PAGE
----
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Call: 516-804-9038
Toll Free: 844-899-8658

Peripheral Artery Disease: Putting the Squeeze on Blood Flow

Kids love it when you blow up a balloon and stretch the neck flat, letting the air escape with a noisy screech. Wind instruments work on the same principle. Blocking part of the air flow causes sound—from the blare of a trombone to the wail of an oboe. When peripheral artery disease (PAD) puts the squeeze on your blood flow, the “sound” emitted is pain signals to the brain. Don’t ignore these cries: they could put you on guard against serious health issues.

Narrowing Passages

Years ago, they called it hardening of the arteries. The medical term is atherosclerosis, and it stands for the gradual buildup of plaque and debris along the walls of your blood vessels. The buildup forces the blood to funnel through smaller places, which slows it down, reducing blood supply to the cells. If cells don’t get the oxygen and nutrients they need, they send pain messages to the brain.

When this happens in your legs—at the outer reaches (periphery) of your circulatory system—it is called peripheral artery disease. The condition can be caused by many things, including high blood pressure, high levels of cholesterol in the blood, smoking, and not getting enough exercise. Having diabetes seems to make things worse: the PAD is more severe and the symptoms don’t improve as well with treatment.

Do I Have PAD?

The symptoms of this disease can vary. Depending on where the blockage is, you may feel pain in your buttocks, thighs, calves, and occasionally even your feet. This pain usually is worse while you are active, and goes away when you rest, although some people experience leg cramps during the night. At other times there may be no pain at all, because your body has grown new blood vessels to avoid the constrictions.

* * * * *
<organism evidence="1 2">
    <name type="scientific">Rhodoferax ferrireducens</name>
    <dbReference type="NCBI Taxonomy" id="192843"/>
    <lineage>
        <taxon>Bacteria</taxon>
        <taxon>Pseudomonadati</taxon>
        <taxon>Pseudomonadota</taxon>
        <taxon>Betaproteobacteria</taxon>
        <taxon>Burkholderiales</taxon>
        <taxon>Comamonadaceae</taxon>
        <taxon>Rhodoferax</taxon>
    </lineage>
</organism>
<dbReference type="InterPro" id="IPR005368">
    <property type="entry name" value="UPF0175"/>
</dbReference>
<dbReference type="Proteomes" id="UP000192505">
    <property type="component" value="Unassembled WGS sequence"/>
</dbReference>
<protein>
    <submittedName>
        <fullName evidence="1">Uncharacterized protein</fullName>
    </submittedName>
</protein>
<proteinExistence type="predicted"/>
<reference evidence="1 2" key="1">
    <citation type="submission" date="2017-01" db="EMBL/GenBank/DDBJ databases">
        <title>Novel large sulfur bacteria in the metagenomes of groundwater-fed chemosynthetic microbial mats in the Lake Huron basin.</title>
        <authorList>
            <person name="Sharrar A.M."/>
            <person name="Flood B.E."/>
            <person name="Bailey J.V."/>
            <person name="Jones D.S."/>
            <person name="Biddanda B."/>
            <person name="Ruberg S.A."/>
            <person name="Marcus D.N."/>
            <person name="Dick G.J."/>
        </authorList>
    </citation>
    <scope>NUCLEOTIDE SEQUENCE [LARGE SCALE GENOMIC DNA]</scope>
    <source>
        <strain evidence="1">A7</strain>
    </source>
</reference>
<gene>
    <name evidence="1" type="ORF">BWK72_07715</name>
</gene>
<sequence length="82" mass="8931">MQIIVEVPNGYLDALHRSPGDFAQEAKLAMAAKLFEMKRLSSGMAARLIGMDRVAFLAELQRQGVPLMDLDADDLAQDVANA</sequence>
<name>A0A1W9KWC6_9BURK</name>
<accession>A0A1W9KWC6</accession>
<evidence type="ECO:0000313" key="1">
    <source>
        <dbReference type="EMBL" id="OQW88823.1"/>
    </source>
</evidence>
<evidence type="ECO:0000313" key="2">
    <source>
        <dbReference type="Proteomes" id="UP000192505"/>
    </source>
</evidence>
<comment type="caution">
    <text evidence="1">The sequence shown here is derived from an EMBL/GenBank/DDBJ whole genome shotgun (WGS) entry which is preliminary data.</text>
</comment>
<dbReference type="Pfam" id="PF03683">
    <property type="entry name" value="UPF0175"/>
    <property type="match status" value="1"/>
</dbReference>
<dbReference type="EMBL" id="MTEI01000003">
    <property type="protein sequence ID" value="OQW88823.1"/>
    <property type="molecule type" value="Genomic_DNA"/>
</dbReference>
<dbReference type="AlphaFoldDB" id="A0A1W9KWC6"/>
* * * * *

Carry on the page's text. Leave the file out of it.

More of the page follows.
Even if you have no pain, you may notice other things. Sometimes there may be numbness or a burning, tingling sensation. Your legs may feel colder than your arms, the skin may be shiny, and you may notice hair loss on your legs and toes. Any wounds on your legs might also take a lot longer to heal than they did before.

Stopping PAD in Its Tracks

To promote good circulation, follow these basic guidelines:

  • Don’t smoke. Getting help to quit may be the best move you ever make.

  • Keep cholesterol under control. Exercise is the best way, but there are medications available that also help.

  • Watch your blood pressure. Again, exercise can lower your numbers, but medication is also available to keep it under control.

  • Eat right. A healthy diet helps control your cholesterol and blood sugar levels and your blood pressure elevation. Find out which foods to eat and which to avoid.

Pain from poor circulation in your legs means other areas of your body likely have circulation problems as well. PAD is a wakeup call that warns you against the possibility of a heart attack or stroke. Follow the guidelines above to take the squeeze off your blood flow and get healthy again.

If you notice any symptoms of peripheral artery disease, visit Mark Gasparini, D.P.M., for an evaluation. We have equipment right in our office that tests the circulation in your legs or feet. We share the results with a specialist in artery and vein problems and help design a treatment regimen that can put you on the path to better health. Call us in the Bethpage, NY, area at (516) 804-9038 today, or request an appointment online.

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